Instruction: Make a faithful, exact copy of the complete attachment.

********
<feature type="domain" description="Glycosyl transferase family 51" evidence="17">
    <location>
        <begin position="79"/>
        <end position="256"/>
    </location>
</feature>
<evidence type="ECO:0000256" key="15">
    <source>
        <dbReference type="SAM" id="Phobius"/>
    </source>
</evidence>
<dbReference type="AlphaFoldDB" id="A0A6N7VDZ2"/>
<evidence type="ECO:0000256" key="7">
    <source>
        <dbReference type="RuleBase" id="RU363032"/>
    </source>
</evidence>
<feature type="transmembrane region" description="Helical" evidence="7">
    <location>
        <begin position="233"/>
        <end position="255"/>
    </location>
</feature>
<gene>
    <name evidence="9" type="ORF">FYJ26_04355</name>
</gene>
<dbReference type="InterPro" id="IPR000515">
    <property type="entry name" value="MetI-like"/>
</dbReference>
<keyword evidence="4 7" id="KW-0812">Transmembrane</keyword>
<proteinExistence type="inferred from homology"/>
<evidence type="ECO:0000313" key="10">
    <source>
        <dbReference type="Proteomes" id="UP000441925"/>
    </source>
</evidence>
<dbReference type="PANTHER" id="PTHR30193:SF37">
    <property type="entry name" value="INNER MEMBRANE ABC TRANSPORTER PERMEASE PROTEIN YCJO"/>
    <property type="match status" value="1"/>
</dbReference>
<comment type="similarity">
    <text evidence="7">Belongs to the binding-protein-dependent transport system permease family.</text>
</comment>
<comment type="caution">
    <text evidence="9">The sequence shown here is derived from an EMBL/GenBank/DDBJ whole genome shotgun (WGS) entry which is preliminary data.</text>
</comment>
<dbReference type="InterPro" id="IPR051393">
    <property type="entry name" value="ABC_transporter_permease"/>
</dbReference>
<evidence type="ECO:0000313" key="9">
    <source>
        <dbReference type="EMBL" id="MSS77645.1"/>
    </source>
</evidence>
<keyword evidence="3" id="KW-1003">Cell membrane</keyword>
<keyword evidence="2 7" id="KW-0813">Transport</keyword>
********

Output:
<feature type="domain" description="Glycosyl transferase family 51" evidence="17">
    <location>
        <begin position="79"/>
        <end position="256"/>
    </location>
</feature>
<evidence type="ECO:0000256" key="15">
    <source>
        <dbReference type="SAM" id="Phobius"/>
    </source>
</evidence>
<dbReference type="AlphaFoldDB" id="A0A6N7VDZ2"/>
<evidence type="ECO:0000256" key="7">
    <source>
        <dbReference type="RuleBase" id="RU363032"/>
    </source>
</evidence>
<feature type="transmembrane region" description="Helical" evidence="7">
    <location>
        <begin position="233"/>
        <end position="255"/>
    </location>
</feature>
<gene>
    <name evidence="9" type="ORF">FYJ26_04355</name>
</gene>
<dbReference type="InterPro" id="IPR000515">
    <property type="entry name" value="MetI-like"/>
</dbReference>
<keyword evidence="4 7" id="KW-0812">Transmembrane</keyword>
<proteinExistence type="inferred from homology"/>
<evidence type="ECO:0000313" key="10">
    <source>
        <dbReference type="Proteomes" id="UP000441925"/>
    </source>
</evidence>
<dbReference type="PANTHER" id="PTHR30193:SF37">
    <property type="entry name" value="INNER MEMBRANE ABC TRANSPORTER PERMEASE PROTEIN YCJO"/>
    <property type="match status" value="1"/>
</dbReference>
<comment type="similarity">
    <text evidence="7">Belongs to the binding-protein-dependent transport system permease family.</text>
</comment>
<comment type="caution">
    <text evidence="9">The sequence shown here is derived from an EMBL/GenBank/DDBJ whole genome shotgun (WGS) entry which is preliminary data.</text>
</comment>
<dbReference type="InterPro" id="IPR051393">
    <property type="entry name" value="ABC_transporter_permease"/>
</dbReference>
<evidence type="ECO:0000313" key="9">
    <source>
        <dbReference type="EMBL" id="MSS77645.1"/>
    </source>
</evidence>
<keyword evidence="3" id="KW-1003">Cell membrane</keyword>
<keyword evidence="2 7" id="KW-0813">Transport</keyword>